Osiris, Hathor, and the Gendered Dead
One type of identity which was quite clearly expressed in funerary art was the sex of the deceased, based on the binary pairing of male and female. By the start of the Roman Period, the custom of describing and depicting women in a different way from men in a mortuary context had been more or less fixed for at least two thousand years. This desire to preserve the gender identity of the dead stemmed from Egyptian ideas about rebirth and renewal but also reflected the social construction of distinct roles for men and women. In artistic terms, the Ptolemaic and Roman Periods saw an increased variety in the ways that both genders were represented. The cultic roles of the Ptolemaic queens revived the representation of women in Egyptian sculpture, which had nearly disappeared in the Late Period. There was also a rise in the number of representations of females in funerary art, where women and girls were increasingly commemorated with their own burial outfits, stelae, or papyri.
Gender-based iconography expressed the dual but complementary nature of the reproductive forces through which Osiris, the sun god, and the dead were rejuvenated. The greater frequency with which dead women were likened to Hathor from the Late Period onwards suggests an increasing concern with individualizing the deceased in funerary texts and pictorial representations, by maintaining in the afterlife the gendered role, identity, and body that individuals assumed in Egyptian society. Thus one’s gender, and concomitant physical appearance, in life was a factor in how one achieved and experienced the afterlife and in the artistic commemoration of one’s death and rebirth.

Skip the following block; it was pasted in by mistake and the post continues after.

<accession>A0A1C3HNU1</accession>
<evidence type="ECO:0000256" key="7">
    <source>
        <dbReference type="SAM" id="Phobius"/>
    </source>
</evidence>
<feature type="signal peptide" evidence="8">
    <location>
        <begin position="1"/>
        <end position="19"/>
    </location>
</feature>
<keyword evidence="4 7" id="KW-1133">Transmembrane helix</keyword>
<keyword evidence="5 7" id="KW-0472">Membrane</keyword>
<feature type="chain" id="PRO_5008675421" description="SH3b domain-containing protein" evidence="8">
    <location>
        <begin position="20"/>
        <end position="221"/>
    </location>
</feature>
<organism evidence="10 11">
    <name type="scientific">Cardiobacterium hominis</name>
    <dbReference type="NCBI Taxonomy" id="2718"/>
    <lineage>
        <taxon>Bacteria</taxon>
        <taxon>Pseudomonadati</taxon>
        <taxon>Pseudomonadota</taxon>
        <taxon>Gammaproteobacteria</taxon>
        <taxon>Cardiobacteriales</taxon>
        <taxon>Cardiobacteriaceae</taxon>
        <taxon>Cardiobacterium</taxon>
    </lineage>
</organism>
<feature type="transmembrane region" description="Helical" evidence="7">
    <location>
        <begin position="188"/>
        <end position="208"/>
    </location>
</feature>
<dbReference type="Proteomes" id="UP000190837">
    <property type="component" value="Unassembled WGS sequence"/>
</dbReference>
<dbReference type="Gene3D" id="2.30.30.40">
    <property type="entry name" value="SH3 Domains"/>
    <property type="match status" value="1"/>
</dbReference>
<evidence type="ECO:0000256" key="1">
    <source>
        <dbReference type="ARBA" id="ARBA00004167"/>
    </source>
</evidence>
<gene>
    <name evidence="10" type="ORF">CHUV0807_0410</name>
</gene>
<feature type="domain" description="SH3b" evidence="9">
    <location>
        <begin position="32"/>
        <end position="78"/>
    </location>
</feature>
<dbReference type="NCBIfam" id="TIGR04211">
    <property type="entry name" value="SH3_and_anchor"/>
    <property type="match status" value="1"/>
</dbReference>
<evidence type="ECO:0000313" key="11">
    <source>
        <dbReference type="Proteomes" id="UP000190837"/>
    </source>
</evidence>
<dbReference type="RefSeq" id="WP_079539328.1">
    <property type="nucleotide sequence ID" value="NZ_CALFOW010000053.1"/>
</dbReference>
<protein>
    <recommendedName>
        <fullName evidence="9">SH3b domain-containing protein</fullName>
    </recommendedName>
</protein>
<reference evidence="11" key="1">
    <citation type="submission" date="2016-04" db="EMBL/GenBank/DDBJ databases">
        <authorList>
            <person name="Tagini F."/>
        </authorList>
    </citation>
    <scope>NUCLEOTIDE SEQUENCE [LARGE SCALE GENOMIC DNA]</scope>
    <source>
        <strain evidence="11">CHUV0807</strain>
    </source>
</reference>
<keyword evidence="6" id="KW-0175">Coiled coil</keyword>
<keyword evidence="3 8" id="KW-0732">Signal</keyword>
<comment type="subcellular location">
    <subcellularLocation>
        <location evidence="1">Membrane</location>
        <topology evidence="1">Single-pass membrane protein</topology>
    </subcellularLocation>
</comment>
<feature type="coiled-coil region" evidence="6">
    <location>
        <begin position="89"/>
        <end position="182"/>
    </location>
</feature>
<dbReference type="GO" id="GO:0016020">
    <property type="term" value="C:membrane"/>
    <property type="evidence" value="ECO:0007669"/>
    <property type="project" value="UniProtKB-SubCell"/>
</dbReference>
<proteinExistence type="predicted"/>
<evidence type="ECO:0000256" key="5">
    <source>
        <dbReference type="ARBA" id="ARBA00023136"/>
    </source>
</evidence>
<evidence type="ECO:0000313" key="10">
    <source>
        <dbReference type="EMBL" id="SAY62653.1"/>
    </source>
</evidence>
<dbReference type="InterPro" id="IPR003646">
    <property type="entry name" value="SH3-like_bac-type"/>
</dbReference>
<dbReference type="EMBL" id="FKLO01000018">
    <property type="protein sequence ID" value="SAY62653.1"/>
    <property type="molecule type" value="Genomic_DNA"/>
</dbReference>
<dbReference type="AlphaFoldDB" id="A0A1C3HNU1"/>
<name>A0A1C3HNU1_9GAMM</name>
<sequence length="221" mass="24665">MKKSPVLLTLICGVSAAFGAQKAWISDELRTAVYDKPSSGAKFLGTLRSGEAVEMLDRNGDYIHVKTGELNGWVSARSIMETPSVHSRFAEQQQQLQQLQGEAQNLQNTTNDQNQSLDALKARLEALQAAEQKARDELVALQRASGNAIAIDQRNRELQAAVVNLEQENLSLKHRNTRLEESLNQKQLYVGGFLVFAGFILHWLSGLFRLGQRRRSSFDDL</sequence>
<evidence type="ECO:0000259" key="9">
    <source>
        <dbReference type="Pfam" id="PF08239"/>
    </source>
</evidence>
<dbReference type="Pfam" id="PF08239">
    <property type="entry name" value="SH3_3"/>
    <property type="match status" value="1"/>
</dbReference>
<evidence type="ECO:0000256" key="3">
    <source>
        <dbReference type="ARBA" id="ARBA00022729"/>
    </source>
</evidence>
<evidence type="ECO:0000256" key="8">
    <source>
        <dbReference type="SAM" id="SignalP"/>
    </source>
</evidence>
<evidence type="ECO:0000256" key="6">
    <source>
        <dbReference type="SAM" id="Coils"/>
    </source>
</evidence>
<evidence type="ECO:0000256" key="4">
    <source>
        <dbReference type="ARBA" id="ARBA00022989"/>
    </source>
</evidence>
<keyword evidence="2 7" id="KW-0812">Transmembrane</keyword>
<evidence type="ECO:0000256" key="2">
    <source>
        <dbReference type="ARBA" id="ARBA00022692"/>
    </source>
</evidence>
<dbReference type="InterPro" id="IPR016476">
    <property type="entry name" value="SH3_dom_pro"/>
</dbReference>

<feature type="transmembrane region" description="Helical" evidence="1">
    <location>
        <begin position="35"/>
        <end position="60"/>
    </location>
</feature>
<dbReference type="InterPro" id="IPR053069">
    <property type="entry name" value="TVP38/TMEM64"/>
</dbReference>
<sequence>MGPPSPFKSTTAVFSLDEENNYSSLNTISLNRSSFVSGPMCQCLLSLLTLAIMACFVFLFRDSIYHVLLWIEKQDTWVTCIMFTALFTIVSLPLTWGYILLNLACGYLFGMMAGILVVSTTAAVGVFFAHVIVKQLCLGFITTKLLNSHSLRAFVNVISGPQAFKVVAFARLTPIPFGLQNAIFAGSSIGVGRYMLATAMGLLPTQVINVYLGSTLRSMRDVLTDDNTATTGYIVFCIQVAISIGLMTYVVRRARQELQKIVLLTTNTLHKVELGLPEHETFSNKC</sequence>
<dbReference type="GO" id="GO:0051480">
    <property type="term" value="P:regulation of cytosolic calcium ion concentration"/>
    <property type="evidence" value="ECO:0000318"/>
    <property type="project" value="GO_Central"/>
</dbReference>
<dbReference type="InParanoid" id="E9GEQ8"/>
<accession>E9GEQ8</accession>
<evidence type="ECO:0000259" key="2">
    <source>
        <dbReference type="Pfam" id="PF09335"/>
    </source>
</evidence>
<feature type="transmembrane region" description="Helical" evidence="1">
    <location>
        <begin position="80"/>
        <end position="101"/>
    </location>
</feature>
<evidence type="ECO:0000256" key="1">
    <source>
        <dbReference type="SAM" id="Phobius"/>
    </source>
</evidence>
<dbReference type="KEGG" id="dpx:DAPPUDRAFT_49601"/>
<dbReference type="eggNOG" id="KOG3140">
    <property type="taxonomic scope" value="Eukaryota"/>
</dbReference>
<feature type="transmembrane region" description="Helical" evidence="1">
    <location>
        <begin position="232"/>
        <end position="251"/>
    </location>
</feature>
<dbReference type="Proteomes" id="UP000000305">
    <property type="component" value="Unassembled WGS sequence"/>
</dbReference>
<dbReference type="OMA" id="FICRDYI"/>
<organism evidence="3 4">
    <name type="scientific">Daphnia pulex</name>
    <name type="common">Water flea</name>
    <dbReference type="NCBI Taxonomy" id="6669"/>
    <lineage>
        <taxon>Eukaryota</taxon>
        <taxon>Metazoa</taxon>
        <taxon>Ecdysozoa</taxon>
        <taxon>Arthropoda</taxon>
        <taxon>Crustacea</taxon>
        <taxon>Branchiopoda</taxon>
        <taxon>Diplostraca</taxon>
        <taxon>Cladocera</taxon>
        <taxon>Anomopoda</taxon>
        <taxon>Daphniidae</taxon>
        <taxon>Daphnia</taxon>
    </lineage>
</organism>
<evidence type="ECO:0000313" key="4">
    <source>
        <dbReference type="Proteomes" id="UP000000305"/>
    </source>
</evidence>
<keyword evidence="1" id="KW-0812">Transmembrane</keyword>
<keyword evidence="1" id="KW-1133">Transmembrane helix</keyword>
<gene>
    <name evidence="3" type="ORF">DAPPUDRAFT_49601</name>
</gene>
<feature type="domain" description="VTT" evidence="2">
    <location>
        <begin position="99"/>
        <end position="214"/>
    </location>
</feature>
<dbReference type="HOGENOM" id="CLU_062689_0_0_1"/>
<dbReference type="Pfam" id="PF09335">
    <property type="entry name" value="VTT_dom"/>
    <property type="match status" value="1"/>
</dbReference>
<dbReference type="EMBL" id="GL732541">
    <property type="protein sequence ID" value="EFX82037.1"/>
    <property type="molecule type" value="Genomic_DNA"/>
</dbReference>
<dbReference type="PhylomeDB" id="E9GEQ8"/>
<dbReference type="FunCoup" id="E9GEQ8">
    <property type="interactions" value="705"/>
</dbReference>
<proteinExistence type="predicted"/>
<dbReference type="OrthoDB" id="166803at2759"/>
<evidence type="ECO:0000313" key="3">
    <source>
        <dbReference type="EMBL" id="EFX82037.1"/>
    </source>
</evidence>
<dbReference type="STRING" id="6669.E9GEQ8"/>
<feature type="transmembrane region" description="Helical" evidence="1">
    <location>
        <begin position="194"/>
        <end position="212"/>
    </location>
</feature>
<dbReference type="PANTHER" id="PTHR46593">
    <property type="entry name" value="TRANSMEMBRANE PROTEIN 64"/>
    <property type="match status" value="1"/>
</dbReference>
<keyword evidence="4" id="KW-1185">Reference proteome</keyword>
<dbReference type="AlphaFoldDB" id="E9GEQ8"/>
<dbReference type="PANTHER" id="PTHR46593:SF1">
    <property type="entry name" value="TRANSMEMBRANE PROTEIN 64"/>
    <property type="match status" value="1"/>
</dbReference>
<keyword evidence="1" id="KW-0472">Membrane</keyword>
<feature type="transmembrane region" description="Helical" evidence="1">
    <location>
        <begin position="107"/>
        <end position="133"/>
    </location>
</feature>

This chapter first surveys the construction of gender difference in funerary texts and art. A cluster of coffins from the Kharga Oasis demonstrates how inscriptions and art modelled men as Osiris and women as Hathor, and also offers some of the earliest evidence for Greek representational forms being brought into an Egyptian funerary context. The bulk of the chapter considers a distinct group of coffins from late Ptolemaic or early Roman Akhmim (Panopolis), which differ markedly from earlier assemblages at the site and have sometimes been interpreted as examples of Greek or Roman artistic influence. The inscriptions of the coffins, their context, and their iconography, however, indicate that the owners of the Akhmim coffins were a local elite engaged with indigenous high cultural forms.